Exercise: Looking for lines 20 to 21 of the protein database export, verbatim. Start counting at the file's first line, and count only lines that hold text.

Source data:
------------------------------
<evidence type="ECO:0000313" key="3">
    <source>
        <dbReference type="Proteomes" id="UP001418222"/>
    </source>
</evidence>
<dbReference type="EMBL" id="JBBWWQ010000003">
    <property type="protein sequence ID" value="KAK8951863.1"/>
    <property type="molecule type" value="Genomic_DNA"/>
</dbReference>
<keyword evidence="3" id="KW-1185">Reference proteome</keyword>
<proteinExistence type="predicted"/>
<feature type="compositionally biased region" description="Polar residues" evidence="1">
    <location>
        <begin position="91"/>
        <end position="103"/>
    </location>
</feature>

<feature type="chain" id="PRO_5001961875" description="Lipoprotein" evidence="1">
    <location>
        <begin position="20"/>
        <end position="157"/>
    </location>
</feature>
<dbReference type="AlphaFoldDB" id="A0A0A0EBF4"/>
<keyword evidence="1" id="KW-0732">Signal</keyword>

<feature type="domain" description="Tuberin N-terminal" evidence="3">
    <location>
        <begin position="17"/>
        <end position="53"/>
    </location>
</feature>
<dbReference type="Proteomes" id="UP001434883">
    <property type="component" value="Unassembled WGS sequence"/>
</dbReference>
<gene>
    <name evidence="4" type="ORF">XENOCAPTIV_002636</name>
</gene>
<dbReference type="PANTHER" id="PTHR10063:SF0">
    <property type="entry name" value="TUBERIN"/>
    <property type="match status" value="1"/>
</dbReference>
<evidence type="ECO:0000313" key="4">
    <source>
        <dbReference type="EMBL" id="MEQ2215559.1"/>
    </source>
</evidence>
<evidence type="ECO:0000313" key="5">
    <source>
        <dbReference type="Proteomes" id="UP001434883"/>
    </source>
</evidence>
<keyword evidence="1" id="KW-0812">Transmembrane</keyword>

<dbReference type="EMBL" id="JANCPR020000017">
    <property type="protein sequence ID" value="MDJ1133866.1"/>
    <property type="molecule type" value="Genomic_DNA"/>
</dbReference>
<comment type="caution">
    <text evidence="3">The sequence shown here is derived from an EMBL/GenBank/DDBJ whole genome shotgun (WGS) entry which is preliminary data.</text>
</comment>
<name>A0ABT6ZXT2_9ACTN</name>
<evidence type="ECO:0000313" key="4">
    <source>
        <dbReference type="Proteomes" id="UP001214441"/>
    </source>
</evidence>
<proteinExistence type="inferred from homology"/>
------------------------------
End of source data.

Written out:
        <begin position="20"/>
        <end position="157"/>